Tuesday, August 17, 2010

Manatee - Mixed species exhibit at The Dallas World Aquarium

During my visit to The Dallas World Aquarium in Texas I saw manatees mixed with large arapaimas in the Orinoco Rainforest tank. It was impressive to see these large but otherwise very different animals so close together.
 Click on the photo for larger version.

 Here is a video clip

The aquarium guide listed the manatee as "Antillean manatee" a term that was new to me since I had heard it only referred to as the West Indian Manatee Trichechus manatus.

They also had three catfish species in the tank
South American Red Tailed Catfish Phractocephalus hemioliopterus
Reticulated Shovelnose catfish  Pseudoplatystoma reticlatum
The aquarium guide listed the third as "Fork-snouted" catfish. I couldn't find any further information about it and made the assumption they are referring to the  Ripsaw catfish Oxydoras niger
as shown in the photo below.

Another species in the tank is the "Brown stingray" - at least that's what it said in the aquarium guide. But after looking closer at the photo in their guide book and then at the photo below I decided it is an Ocellate river stingray Potamotrygon motoro. Though I must add that this not my field of expertise.

The stingray is partially covered by the visitor's head
While I tried to find an answer to my stingray question I stumbled over an interesting aquarium website:   http://www.aquarticles.com/
with an introduction on how to keep freshwater stingrays

I also saw a few black-banded leporinus Leporinus fasciatus 
This is a file from the Wikimedia Commons.

And finally, the Arrau turtle Podocnemis expansa is sharing the pool with the manatees.

 From above the manatee pool looked like this:

In both photos above you can see a manatee to the left of the island.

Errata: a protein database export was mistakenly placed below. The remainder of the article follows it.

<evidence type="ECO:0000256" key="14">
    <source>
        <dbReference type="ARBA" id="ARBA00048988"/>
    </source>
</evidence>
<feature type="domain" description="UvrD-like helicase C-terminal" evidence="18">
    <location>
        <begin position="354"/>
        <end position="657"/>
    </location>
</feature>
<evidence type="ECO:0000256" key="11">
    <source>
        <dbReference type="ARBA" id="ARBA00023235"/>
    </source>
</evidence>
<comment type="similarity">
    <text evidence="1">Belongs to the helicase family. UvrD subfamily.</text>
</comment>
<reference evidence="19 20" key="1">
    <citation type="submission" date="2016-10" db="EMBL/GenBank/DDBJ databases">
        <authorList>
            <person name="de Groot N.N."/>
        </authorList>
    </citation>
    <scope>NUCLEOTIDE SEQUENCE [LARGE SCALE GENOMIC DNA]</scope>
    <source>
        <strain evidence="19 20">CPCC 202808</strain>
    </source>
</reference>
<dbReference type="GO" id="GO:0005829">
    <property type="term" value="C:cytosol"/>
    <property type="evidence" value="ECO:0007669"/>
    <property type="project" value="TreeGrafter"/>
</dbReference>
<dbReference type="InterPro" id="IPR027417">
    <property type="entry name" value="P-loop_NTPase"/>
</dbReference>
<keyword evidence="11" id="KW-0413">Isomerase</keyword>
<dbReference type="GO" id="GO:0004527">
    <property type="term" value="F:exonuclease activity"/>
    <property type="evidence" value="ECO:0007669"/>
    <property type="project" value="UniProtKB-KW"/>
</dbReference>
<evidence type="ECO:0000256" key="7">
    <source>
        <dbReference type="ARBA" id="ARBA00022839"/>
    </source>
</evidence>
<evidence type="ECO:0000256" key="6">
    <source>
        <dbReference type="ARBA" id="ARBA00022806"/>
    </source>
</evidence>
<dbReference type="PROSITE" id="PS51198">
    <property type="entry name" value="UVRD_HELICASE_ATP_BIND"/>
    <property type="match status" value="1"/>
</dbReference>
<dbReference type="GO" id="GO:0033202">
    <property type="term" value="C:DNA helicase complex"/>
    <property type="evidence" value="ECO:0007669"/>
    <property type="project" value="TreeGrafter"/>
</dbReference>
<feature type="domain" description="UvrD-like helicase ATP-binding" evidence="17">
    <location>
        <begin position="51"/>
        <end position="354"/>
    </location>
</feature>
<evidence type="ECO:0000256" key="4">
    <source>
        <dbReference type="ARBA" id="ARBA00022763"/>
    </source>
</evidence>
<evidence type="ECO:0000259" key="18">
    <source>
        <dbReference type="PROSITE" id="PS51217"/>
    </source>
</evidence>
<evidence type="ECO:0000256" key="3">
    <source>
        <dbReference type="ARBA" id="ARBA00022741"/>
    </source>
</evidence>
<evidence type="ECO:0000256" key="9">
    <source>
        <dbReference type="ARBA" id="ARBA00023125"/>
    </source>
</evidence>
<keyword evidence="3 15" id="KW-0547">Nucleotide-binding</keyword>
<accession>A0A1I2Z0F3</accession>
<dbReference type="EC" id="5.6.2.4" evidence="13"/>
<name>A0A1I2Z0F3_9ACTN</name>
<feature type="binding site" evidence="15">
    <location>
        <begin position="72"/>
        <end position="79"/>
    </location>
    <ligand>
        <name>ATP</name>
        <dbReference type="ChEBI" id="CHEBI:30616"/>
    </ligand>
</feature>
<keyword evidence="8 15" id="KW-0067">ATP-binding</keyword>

The island is home to Saki monkeys and Emperor tamarins.

Many birds are "flying freely from the island in the River exhibit to the top of the seven-story structure" - to quote the guide.
I just want to list a few here:

Southern yellow grosbeak

Green oropendola

Crested orpendola

Andean cocks-of-the-rock Rupicola peruvianus

Pompadour cotinga

Capuchin bird

and various toucan species.

I also saw  several species of waterfowl  in the pool. The guide lists:
Ringed teal, Rosy-billed pochard  and White-faced whistling duck
Black-necked swan
Orinoco goose

Here a shot from the underwater window with two ducks bobbing in the water

The photo below shows a huge waterfall. I was once told by a marine mammal curator that his manatees were stressed when introduced to a new exhibit due to a life support return pipe that was placed one meter above the pool surface (3 feet) and emptied with a lot of noise.
At The Dallas World Aquarium the animals not only have the water of a return pipe gushing into the pool, as you can see in one of the above water photos, but also a tall waterfall. Neither of the two animals seems to be particularly stressed and they were calmly swimming circles through the pool. But again, I'm a designer and this is not my field of expertise.

notice the tall aerial roots hanging behind and alongside the waterfall
And lastly, another video from the underwater viewing area

For all photos and videos above copyright 2010 wild-design unless otherwise noted